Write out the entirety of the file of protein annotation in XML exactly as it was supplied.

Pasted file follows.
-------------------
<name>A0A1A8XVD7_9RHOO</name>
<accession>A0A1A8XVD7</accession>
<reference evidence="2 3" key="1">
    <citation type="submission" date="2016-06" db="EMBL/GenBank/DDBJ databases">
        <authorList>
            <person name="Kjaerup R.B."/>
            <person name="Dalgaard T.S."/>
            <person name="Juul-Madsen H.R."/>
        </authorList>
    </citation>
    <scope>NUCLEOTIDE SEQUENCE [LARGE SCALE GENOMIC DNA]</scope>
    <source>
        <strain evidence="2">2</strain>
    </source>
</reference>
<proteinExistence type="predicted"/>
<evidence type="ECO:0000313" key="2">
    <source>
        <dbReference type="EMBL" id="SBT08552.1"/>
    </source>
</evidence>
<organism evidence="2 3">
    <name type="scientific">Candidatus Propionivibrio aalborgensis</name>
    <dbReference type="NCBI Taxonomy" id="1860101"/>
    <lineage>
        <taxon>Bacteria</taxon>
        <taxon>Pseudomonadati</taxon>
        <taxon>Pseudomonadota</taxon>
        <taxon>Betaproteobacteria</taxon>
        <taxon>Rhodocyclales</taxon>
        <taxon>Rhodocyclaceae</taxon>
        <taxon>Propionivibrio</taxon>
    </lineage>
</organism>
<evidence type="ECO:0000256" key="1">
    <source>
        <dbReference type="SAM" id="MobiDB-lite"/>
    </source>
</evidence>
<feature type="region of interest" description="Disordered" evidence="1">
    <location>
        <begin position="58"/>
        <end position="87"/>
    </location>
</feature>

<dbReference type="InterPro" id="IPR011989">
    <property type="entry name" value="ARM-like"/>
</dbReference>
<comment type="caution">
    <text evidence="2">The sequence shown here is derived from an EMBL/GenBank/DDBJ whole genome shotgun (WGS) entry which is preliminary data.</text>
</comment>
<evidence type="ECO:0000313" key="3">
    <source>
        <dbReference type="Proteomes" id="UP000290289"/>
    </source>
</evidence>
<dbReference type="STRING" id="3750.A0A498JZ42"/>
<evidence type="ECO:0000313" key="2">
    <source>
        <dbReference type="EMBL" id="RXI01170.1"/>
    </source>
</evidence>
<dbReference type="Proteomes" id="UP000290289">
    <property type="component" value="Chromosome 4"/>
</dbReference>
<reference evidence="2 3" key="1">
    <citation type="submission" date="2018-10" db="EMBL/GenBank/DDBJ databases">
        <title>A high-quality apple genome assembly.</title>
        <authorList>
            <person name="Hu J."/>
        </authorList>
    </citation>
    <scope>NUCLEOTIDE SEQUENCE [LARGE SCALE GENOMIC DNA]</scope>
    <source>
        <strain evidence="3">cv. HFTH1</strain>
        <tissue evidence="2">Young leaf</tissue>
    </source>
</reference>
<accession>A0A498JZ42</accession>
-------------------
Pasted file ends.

<name>A0A1A8XVD7_9RHOO</name>
<accession>A0A1A8XVD7</accession>
<reference evidence="2 3" key="1">
    <citation type="submission" date="2016-06" db="EMBL/GenBank/DDBJ databases">
        <authorList>
            <person name="Kjaerup R.B."/>
            <person name="Dalgaard T.S."/>
            <person name="Juul-Madsen H.R."/>
        </authorList>
    </citation>
    <scope>NUCLEOTIDE SEQUENCE [LARGE SCALE GENOMIC DNA]</scope>
    <source>
        <strain evidence="2">2</strain>
    </source>
</reference>
<proteinExistence type="predicted"/>
<evidence type="ECO:0000313" key="2">
    <source>
        <dbReference type="EMBL" id="SBT08552.1"/>
    </source>
</evidence>
<organism evidence="2 3">
    <name type="scientific">Candidatus Propionivibrio aalborgensis</name>
    <dbReference type="NCBI Taxonomy" id="1860101"/>
    <lineage>
        <taxon>Bacteria</taxon>
        <taxon>Pseudomonadati</taxon>
        <taxon>Pseudomonadota</taxon>
        <taxon>Betaproteobacteria</taxon>
        <taxon>Rhodocyclales</taxon>
        <taxon>Rhodocyclaceae</taxon>
        <taxon>Propionivibrio</taxon>
    </lineage>
</organism>
<evidence type="ECO:0000256" key="1">
    <source>
        <dbReference type="SAM" id="MobiDB-lite"/>
    </source>
</evidence>
<feature type="region of interest" description="Disordered" evidence="1">
    <location>
        <begin position="58"/>
        <end position="87"/>
    </location>
</feature>

<dbReference type="InterPro" id="IPR011989">
    <property type="entry name" value="ARM-like"/>
</dbReference>
<comment type="caution">
    <text evidence="2">The sequence shown here is derived from an EMBL/GenBank/DDBJ whole genome shotgun (WGS) entry which is preliminary data.</text>
</comment>
<evidence type="ECO:0000313" key="3">
    <source>
        <dbReference type="Proteomes" id="UP000290289"/>
    </source>
</evidence>
<dbReference type="STRING" id="3750.A0A498JZ42"/>
<evidence type="ECO:0000313" key="2">
    <source>
        <dbReference type="EMBL" id="RXI01170.1"/>
    </source>
</evidence>
<dbReference type="Proteomes" id="UP000290289">
    <property type="component" value="Chromosome 4"/>
</dbReference>
<reference evidence="2 3" key="1">
    <citation type="submission" date="2018-10" db="EMBL/GenBank/DDBJ databases">
        <title>A high-quality apple genome assembly.</title>
        <authorList>
            <person name="Hu J."/>
        </authorList>
    </citation>
    <scope>NUCLEOTIDE SEQUENCE [LARGE SCALE GENOMIC DNA]</scope>
    <source>
        <strain evidence="3">cv. HFTH1</strain>
        <tissue evidence="2">Young leaf</tissue>
    </source>
</reference>
<accession>A0A498JZ42</accession>